Outside of the bizarre week that was Week 15, paying up for the league’s rare few bell-cow running backs has been a winning strategy all year. This week, that leaves us with Todd Gurley (DK: RB1, FD: RB1), Ezekiel Elliott (DK: RB2, FD: RB4), Christian McCaffrey (DK: RB3, FD: RB2), and Saquon Barkley (DK: RB4, FD: RB3). Nick Chubb (DK: RB6, FD: RB8) might also deserve consideration within that tier given matchup, as would Joe Mixon (DK: RB7, FD: RB6) and Dalvin Cook (DK: RB9, FD: RB11) given recent usage and production.
Gurley’s injury leaves me off him outside of as a potential contrarian play. Over the past six weeks, Elliott and McCaffrey rank first and second (and by a significant margin) among all players in both expected and actual fantasy points per game. McCaffrey was more productive, while Elliott has seen the better usage (and really all-decade great levels of usage). Ideally, Elliott will draw lower ownership this week, after a somewhat disappointing outing last week. That was his absolute floor (19.8 fantasy points) in a surprise shutout. This week, Vegas is giving Dallas a 27.5-point implied total (7.8 points above their point per game average) up against Tampa Bay, who are giving up the fifth-most fantasy points per game to opposing running backs. McCaffrey (the league’s best pass-catching running back) gets an ideal matchup as well, up against an Atlanta defense that has given up the most receptions to opposing running backs in every year of Dan Quinn’s head coaching tenure. They also rank worst in schedule-adjusted fantasy points per game to opposing running backs. I suppose Heinicke starting dings McCaffrey, but I’m not sure it’s by much at all.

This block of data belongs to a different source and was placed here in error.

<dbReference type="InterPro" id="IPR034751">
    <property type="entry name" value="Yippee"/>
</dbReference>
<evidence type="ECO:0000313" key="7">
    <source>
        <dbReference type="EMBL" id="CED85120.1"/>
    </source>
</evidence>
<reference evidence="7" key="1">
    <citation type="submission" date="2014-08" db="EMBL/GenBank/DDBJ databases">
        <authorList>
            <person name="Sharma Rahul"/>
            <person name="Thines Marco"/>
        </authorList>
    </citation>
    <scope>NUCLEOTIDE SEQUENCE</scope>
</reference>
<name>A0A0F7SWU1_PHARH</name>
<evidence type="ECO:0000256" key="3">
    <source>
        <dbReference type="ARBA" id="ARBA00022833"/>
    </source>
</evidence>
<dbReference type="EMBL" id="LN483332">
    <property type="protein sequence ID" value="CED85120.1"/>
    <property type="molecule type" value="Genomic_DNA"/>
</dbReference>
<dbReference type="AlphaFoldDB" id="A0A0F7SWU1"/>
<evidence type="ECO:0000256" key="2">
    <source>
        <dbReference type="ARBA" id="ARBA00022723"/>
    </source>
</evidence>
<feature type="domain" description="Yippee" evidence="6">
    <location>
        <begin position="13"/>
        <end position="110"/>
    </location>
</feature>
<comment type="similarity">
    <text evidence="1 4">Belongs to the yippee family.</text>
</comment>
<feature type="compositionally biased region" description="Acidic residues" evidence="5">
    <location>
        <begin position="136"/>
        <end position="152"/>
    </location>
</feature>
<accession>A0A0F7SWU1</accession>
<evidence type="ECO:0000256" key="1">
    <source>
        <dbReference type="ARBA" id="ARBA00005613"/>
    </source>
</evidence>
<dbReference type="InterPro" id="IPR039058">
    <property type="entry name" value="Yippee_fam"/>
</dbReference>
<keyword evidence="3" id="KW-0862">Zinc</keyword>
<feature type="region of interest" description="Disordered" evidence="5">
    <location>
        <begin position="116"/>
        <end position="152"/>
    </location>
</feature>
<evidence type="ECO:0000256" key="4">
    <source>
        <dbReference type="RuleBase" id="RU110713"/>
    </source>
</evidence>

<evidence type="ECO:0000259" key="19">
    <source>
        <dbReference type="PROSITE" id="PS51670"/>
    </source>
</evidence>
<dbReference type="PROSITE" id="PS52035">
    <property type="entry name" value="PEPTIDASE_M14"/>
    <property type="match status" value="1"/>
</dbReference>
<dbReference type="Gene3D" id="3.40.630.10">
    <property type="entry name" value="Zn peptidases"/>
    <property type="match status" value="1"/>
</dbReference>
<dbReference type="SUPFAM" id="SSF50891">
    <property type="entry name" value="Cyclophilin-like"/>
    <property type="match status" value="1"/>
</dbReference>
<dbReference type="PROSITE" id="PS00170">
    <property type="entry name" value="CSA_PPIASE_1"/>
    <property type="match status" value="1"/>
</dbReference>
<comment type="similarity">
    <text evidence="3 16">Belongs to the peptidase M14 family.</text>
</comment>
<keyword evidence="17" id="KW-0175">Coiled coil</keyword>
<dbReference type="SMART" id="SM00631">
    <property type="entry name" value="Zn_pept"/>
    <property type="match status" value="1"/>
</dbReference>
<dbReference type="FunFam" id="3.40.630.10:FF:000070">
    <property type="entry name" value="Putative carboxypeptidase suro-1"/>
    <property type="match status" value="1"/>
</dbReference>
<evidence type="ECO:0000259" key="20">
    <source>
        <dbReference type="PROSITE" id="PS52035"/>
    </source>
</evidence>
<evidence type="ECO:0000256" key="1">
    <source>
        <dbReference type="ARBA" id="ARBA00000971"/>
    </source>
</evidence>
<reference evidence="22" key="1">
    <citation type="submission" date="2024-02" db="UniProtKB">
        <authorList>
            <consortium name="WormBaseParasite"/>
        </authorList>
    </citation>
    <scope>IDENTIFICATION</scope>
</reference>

Over the last two weeks, Mixon leads all players in expected (27.1) and ranks second in actual fantasy points per game (26.1). Over the last three weeks Cook ranks fifth at the position in fantasy points per game (22.4). Over the full season, he also leads all of 75 qualifying running backs in missed tackles forced per touch (0.26). However, for the both of them, I do have some gamescript concerns that I outlined here. Chubb ranks top-six in both yards per carry and PFF grade, but is probably a tad overpriced based on expected volume. Still, the matchup couldn’t be better against Cincinnati. The Bengals rank third-worst in yards allowed per carry, second-worst in rushing fantasy points per game allowed, and second-worst in schedule-adjusted fantasy points per game allowed to opposing running backs (both over the full season and over the last five weeks).
Mid-tier running backs
From the Week 16 Actual Opportunity report:
“In Week 15, Mack ranked ninth in expected (20.0) and fifth in actual fantasy points per game (27.9). These are near season-high totals for him, but he’s still who he’s always been – the lead running back of a committee in a high-powered offense who is extremely gamescript-dependent. Since returning from injury in Week 6, he averages 17.9 expected and 25.2 actual fantasy points per game in victories by more than a field goal (four such games). In all other (five) games, he averages 8.7 expected- and 8.3 actual fantasy points per game. That’s good news this week, as 9.0-point favorites up against a Giants defense that ranks bottom-three in schedule-adjusted fantasy points per game to opposing running backs (both over the full season and over their last five games).”